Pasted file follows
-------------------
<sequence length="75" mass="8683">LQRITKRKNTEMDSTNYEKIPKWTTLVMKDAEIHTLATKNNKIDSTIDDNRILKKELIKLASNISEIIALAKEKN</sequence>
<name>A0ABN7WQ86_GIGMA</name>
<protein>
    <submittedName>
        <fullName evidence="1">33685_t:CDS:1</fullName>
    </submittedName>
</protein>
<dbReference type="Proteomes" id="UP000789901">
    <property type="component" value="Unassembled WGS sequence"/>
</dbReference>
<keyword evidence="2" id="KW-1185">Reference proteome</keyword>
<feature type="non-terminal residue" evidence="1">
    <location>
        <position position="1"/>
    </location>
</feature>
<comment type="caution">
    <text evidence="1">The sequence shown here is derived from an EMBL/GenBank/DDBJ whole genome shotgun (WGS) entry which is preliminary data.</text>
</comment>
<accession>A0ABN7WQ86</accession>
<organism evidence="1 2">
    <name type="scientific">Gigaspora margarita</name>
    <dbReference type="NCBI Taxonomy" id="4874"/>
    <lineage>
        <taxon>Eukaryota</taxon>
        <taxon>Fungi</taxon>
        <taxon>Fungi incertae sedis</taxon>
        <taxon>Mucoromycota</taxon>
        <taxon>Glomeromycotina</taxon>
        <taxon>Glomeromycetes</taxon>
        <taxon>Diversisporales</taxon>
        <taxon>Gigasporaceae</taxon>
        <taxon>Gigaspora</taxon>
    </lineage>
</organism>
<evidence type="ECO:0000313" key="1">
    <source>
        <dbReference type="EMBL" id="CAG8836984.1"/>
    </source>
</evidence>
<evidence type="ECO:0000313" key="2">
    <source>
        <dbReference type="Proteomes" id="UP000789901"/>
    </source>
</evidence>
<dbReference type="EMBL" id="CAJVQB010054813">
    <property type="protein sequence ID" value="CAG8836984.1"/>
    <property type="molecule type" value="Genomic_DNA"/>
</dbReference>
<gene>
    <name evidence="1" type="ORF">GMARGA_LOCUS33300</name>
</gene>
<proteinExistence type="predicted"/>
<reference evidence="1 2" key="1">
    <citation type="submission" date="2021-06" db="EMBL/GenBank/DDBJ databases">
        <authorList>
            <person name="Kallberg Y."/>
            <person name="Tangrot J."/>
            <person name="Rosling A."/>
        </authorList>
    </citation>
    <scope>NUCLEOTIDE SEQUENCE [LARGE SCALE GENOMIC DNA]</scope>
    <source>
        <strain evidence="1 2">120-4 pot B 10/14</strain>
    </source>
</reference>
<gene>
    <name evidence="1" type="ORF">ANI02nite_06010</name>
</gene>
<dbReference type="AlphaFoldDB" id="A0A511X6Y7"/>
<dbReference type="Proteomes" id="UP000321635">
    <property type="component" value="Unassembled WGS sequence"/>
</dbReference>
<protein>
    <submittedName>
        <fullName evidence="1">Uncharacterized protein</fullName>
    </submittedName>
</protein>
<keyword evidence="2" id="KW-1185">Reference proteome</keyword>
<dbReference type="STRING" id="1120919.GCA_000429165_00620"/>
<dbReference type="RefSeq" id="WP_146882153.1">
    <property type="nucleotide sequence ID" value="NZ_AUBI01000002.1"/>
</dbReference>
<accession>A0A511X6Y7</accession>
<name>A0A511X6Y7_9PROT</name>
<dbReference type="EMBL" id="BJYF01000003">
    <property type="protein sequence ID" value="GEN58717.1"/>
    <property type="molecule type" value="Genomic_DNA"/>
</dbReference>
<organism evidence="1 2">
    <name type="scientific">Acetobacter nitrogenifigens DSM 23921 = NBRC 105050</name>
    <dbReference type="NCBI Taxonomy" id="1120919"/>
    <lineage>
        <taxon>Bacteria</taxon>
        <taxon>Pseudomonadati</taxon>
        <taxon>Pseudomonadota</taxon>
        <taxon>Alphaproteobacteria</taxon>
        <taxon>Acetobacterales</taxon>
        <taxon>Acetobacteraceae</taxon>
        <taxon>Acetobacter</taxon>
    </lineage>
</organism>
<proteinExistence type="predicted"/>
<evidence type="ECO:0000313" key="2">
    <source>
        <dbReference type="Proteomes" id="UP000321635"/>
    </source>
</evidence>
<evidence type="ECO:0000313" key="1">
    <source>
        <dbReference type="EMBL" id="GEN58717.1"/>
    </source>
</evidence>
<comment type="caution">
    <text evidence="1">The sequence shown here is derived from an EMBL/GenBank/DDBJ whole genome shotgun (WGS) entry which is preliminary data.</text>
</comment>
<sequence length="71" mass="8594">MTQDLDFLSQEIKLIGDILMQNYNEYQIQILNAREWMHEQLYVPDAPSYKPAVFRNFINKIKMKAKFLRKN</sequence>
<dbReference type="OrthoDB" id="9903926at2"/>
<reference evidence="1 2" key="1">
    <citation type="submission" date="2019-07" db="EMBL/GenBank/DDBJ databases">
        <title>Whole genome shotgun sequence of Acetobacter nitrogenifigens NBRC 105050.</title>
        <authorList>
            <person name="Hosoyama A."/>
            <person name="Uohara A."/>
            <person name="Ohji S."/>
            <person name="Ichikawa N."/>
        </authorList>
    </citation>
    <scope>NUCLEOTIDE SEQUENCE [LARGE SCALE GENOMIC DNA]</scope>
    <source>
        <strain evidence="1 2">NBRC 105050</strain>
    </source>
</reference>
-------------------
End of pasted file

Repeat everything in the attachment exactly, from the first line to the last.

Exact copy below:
<sequence length="75" mass="8683">LQRITKRKNTEMDSTNYEKIPKWTTLVMKDAEIHTLATKNNKIDSTIDDNRILKKELIKLASNISEIIALAKEKN</sequence>
<name>A0ABN7WQ86_GIGMA</name>
<protein>
    <submittedName>
        <fullName evidence="1">33685_t:CDS:1</fullName>
    </submittedName>
</protein>
<dbReference type="Proteomes" id="UP000789901">
    <property type="component" value="Unassembled WGS sequence"/>
</dbReference>
<keyword evidence="2" id="KW-1185">Reference proteome</keyword>
<feature type="non-terminal residue" evidence="1">
    <location>
        <position position="1"/>
    </location>
</feature>
<comment type="caution">
    <text evidence="1">The sequence shown here is derived from an EMBL/GenBank/DDBJ whole genome shotgun (WGS) entry which is preliminary data.</text>
</comment>
<accession>A0ABN7WQ86</accession>
<organism evidence="1 2">
    <name type="scientific">Gigaspora margarita</name>
    <dbReference type="NCBI Taxonomy" id="4874"/>
    <lineage>
        <taxon>Eukaryota</taxon>
        <taxon>Fungi</taxon>
        <taxon>Fungi incertae sedis</taxon>
        <taxon>Mucoromycota</taxon>
        <taxon>Glomeromycotina</taxon>
        <taxon>Glomeromycetes</taxon>
        <taxon>Diversisporales</taxon>
        <taxon>Gigasporaceae</taxon>
        <taxon>Gigaspora</taxon>
    </lineage>
</organism>
<evidence type="ECO:0000313" key="1">
    <source>
        <dbReference type="EMBL" id="CAG8836984.1"/>
    </source>
</evidence>
<evidence type="ECO:0000313" key="2">
    <source>
        <dbReference type="Proteomes" id="UP000789901"/>
    </source>
</evidence>
<dbReference type="EMBL" id="CAJVQB010054813">
    <property type="protein sequence ID" value="CAG8836984.1"/>
    <property type="molecule type" value="Genomic_DNA"/>
</dbReference>
<gene>
    <name evidence="1" type="ORF">GMARGA_LOCUS33300</name>
</gene>
<proteinExistence type="predicted"/>
<reference evidence="1 2" key="1">
    <citation type="submission" date="2021-06" db="EMBL/GenBank/DDBJ databases">
        <authorList>
            <person name="Kallberg Y."/>
            <person name="Tangrot J."/>
            <person name="Rosling A."/>
        </authorList>
    </citation>
    <scope>NUCLEOTIDE SEQUENCE [LARGE SCALE GENOMIC DNA]</scope>
    <source>
        <strain evidence="1 2">120-4 pot B 10/14</strain>
    </source>
</reference>
<gene>
    <name evidence="1" type="ORF">ANI02nite_06010</name>
</gene>
<dbReference type="AlphaFoldDB" id="A0A511X6Y7"/>
<dbReference type="Proteomes" id="UP000321635">
    <property type="component" value="Unassembled WGS sequence"/>
</dbReference>
<protein>
    <submittedName>
        <fullName evidence="1">Uncharacterized protein</fullName>
    </submittedName>
</protein>
<keyword evidence="2" id="KW-1185">Reference proteome</keyword>
<dbReference type="STRING" id="1120919.GCA_000429165_00620"/>
<dbReference type="RefSeq" id="WP_146882153.1">
    <property type="nucleotide sequence ID" value="NZ_AUBI01000002.1"/>
</dbReference>
<accession>A0A511X6Y7</accession>
<name>A0A511X6Y7_9PROT</name>
<dbReference type="EMBL" id="BJYF01000003">
    <property type="protein sequence ID" value="GEN58717.1"/>
    <property type="molecule type" value="Genomic_DNA"/>
</dbReference>
<organism evidence="1 2">
    <name type="scientific">Acetobacter nitrogenifigens DSM 23921 = NBRC 105050</name>
    <dbReference type="NCBI Taxonomy" id="1120919"/>
    <lineage>
        <taxon>Bacteria</taxon>
        <taxon>Pseudomonadati</taxon>
        <taxon>Pseudomonadota</taxon>
        <taxon>Alphaproteobacteria</taxon>
        <taxon>Acetobacterales</taxon>
        <taxon>Acetobacteraceae</taxon>
        <taxon>Acetobacter</taxon>
    </lineage>
</organism>
<proteinExistence type="predicted"/>
<evidence type="ECO:0000313" key="2">
    <source>
        <dbReference type="Proteomes" id="UP000321635"/>
    </source>
</evidence>
<evidence type="ECO:0000313" key="1">
    <source>
        <dbReference type="EMBL" id="GEN58717.1"/>
    </source>
</evidence>
<comment type="caution">
    <text evidence="1">The sequence shown here is derived from an EMBL/GenBank/DDBJ whole genome shotgun (WGS) entry which is preliminary data.</text>
</comment>
<sequence length="71" mass="8594">MTQDLDFLSQEIKLIGDILMQNYNEYQIQILNAREWMHEQLYVPDAPSYKPAVFRNFINKIKMKAKFLRKN</sequence>
<dbReference type="OrthoDB" id="9903926at2"/>
<reference evidence="1 2" key="1">
    <citation type="submission" date="2019-07" db="EMBL/GenBank/DDBJ databases">
        <title>Whole genome shotgun sequence of Acetobacter nitrogenifigens NBRC 105050.</title>
        <authorList>
            <person name="Hosoyama A."/>
            <person name="Uohara A."/>
            <person name="Ohji S."/>
            <person name="Ichikawa N."/>
        </authorList>
    </citation>
    <scope>NUCLEOTIDE SEQUENCE [LARGE SCALE GENOMIC DNA]</scope>
    <source>
        <strain evidence="1 2">NBRC 105050</strain>
    </source>
</reference>